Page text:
Eswatini + 1 more

World Pulses Day: How WFP beans roll into Eswatini from Zambia

‘Nutritious, drought-resistant and cheaper to grow than maize’

10 February 2022, Sophie Smeulders and Sakhile Nsingwane

“When I get a contract from WFP, I provide smallholder farmers with the seeds on credit,” says Ederbry Mweendo. “After they harvest, they pay me back for the seeds and sell me their surplus crops”.

Mweendo heads Cassia Agro, one of the 13 aggregators and farmer cooperatives the World Food Programme works with in Zambia to procure cowpeas and beans for its programmes in the southern Africa region.

Last year, WFP committed to procure 1,151 metric tons of commodities through aggregators and farmer cooperatives, valued at almost US$1 million.

Based in Monze district, Mweendo works with WFP to procure pulses from smallholder farmers and to supply airtight hermetic bags – a low-cost, post-harvest tech that reduces food losses of up to 40 percent in the country.

“It gives me peace and comfort to know that the food we are providing to WFP is supporting vulnerable people. It’s a privilege to support their programmes,” says Mweendo.

Food is procured from Mweendo under WFP’s global commodity management platform, which allows food to be purchased in advance of project requests. This reduces delivery lead times and helps aggregators and farmers to better plan their production.

“The airtight bags help smallholder farmers to store the crops perfectly until they sell their crops. They keep crops perfect even after years of storage,” says Mweendo.

Twaanabo Mwanza is one of the 2,700 smallholder farmers Mweendo buys from to sell to WFP. The 30-year-old grows orange maize, groundnuts, soybeans and cowpeas.

“Before I was introduced to Ederbry [Mweendo], I only used to grow a small amount of pulses. But she taught us about their benefits – they are nutritious, drought-resistant, cheaper to grow than maize, and sell for more,” says Twanabo.

“We smallholder farmers work hand-in-hand with Ederby. She provides us with seeds, airtight hermetic bags and a ready market. Usually, we would guess what to grow and search for markets. But now we are given seeds and sell our harvest back to her,” he says.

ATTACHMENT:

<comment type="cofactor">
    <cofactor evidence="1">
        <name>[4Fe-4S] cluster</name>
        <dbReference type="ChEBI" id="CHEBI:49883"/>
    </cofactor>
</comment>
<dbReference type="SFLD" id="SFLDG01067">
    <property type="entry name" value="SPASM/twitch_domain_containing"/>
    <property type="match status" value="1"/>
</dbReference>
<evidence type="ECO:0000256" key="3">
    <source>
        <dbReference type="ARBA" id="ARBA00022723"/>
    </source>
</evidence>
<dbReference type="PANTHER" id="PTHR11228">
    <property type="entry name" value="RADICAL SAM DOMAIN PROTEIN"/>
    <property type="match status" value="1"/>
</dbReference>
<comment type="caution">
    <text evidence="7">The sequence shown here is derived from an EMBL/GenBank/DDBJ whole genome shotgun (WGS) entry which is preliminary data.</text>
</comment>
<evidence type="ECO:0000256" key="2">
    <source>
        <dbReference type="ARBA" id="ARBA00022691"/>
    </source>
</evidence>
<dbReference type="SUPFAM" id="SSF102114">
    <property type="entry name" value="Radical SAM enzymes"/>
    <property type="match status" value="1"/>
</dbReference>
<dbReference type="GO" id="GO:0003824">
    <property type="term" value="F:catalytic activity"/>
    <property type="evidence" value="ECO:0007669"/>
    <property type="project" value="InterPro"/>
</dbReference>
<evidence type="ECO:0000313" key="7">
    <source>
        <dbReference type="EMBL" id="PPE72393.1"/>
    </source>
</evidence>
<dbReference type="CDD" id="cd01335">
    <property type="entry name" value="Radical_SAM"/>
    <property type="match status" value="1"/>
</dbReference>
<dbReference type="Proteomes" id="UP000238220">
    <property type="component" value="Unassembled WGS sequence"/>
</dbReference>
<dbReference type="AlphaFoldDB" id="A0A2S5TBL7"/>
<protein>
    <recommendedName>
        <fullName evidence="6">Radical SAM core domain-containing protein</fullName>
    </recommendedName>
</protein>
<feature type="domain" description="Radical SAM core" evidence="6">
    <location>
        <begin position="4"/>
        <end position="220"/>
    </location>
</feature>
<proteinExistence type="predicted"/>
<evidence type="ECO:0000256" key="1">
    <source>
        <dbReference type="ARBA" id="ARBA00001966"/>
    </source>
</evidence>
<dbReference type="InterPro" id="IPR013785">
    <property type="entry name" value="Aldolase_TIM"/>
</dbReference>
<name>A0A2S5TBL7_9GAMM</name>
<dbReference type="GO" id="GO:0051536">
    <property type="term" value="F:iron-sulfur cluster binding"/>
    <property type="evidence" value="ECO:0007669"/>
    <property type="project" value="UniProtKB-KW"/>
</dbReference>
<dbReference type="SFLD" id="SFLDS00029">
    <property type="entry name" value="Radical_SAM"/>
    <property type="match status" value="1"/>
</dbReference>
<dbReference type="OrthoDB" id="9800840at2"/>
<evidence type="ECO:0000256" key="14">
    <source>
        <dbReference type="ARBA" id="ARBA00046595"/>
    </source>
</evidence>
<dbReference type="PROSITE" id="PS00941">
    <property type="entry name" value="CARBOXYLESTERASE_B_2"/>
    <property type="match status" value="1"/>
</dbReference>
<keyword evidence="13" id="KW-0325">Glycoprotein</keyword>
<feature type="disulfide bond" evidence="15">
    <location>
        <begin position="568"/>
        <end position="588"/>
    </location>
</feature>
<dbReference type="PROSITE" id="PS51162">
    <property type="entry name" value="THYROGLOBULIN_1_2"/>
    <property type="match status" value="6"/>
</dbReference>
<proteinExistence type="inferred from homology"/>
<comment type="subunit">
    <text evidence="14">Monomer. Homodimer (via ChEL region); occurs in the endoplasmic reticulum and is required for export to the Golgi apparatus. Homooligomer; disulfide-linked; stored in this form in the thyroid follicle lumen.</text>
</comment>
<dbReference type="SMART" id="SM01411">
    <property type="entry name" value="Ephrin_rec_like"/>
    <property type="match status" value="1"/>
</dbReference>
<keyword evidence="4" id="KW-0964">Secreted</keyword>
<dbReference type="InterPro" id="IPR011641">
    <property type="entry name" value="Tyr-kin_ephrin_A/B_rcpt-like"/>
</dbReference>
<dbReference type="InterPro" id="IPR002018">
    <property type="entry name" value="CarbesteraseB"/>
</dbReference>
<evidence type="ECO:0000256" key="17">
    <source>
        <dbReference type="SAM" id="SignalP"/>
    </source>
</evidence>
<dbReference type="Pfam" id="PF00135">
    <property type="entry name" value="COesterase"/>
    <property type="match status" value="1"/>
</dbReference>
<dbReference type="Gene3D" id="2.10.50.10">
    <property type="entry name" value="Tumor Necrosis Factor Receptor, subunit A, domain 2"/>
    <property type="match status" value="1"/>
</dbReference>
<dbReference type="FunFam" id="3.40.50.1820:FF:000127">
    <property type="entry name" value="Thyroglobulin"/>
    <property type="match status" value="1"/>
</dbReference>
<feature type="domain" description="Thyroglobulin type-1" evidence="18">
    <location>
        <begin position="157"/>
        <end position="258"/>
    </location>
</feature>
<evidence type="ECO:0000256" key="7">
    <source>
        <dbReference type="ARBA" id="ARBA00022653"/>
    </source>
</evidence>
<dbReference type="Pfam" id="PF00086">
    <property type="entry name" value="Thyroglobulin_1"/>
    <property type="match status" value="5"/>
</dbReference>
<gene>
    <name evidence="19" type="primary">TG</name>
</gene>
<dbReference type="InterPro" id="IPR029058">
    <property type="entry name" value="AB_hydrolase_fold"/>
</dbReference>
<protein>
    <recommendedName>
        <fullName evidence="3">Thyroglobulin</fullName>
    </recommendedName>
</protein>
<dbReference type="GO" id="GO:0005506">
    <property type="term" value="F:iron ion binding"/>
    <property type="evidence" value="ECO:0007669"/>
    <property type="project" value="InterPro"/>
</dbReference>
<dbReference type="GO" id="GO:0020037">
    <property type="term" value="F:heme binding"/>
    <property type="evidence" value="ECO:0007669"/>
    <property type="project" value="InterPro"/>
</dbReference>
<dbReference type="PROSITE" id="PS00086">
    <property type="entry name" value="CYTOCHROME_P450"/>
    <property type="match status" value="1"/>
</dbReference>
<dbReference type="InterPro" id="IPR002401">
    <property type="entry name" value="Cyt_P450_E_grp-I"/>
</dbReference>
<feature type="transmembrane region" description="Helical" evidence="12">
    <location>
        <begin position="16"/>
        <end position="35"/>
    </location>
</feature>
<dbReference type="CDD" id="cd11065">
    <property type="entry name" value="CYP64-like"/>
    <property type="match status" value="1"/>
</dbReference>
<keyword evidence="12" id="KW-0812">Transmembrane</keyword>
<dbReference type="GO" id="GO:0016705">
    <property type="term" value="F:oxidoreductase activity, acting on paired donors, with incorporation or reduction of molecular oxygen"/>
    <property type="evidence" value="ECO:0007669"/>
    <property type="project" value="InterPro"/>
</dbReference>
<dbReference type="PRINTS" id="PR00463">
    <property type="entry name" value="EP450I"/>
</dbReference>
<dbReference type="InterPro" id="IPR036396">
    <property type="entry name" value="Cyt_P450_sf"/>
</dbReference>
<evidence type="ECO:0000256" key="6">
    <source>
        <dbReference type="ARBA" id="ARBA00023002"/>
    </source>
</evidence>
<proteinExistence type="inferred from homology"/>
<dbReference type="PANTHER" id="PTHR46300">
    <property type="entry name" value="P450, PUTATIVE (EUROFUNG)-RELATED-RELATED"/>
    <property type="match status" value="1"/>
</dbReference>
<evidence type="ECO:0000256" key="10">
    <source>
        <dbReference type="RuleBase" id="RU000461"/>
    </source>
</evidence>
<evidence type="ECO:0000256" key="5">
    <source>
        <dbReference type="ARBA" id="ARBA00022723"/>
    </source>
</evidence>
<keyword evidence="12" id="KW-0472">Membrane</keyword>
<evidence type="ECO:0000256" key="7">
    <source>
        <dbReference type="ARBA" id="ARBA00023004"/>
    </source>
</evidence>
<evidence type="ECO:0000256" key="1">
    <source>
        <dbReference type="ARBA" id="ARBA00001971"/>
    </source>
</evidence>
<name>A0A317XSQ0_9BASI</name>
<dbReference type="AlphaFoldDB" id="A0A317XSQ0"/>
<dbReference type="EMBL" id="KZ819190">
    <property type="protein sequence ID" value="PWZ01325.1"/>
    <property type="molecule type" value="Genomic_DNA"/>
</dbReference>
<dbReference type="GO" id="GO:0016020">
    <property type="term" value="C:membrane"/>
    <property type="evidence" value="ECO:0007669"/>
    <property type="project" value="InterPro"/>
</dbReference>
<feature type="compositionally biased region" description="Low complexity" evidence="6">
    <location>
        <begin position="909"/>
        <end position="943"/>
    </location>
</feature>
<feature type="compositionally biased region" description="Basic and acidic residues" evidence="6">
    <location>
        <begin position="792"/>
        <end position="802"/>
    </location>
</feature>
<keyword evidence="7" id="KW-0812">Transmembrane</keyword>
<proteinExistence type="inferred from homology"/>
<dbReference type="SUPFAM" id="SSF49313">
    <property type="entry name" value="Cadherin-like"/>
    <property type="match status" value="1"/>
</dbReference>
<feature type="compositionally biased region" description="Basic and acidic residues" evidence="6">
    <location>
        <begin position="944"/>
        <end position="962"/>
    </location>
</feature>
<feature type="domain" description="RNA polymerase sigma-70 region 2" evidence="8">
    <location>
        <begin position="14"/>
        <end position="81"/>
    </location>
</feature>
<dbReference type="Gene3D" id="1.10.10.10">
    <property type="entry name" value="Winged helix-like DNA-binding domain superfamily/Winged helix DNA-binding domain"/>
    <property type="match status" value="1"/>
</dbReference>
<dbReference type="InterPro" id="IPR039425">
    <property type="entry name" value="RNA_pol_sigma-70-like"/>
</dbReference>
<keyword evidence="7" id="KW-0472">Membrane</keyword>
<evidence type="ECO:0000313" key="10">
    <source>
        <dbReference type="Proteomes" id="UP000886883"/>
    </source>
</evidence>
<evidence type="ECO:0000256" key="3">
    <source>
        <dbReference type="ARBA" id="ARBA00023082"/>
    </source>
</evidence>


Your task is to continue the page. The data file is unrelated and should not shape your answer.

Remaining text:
This year, WFP procured pulses from aggregators in Zambia to support operations in Angola and Eswatini.

In Eswatini, the beans were provided as part of WFP’s emergency response in the Lubombo region, providing monthly food distributions to nearly 35,000 people who are struggling to put food on the table due to the impacts of the COVID-19 pandemic, limited job opportunities and high food prices.

Lungelo is one of the people that received 5 kg of beans from Zambia, as well as 10 kg of rice and half a litre of cooking oil.

At the age of 15, he became the head of his household when his mother left their family in pursuit of a job. He had to drop out of school to care for his 78-year-old grandmother living with tuberculosis and and his 13-year-old sister.

“There were days we would go to bed on empty stomachs to avoid asking for food from our neighbours,” he says.

Lungelo found a seasonal job at a local sugar factory, but this didn’t cover all his family’s needs. Now, the food he receives from WFP is helping him to support his family.

“With my seasonal job and the food from WFP, we can lead better, decent lives.... we received the beans just as we needed them,” he says. “Now, I don’t have to worry about my family going to bed hungry.”

His sister, Tengetile, is a big fan of the beans.

“I can’t believe these beans come all the way from Zambia, it’s so far. I will carry five beans to school to show my friends and maybe we can plant them during our science project on germination,” she says.

“Our teacher told us that beans are body building food. I can get the same nutrients that can be found in meat. So even if I don’t get to eat meat all the time, I will still be healthy,” she adds.

Learn more about WFP's work in Nutrition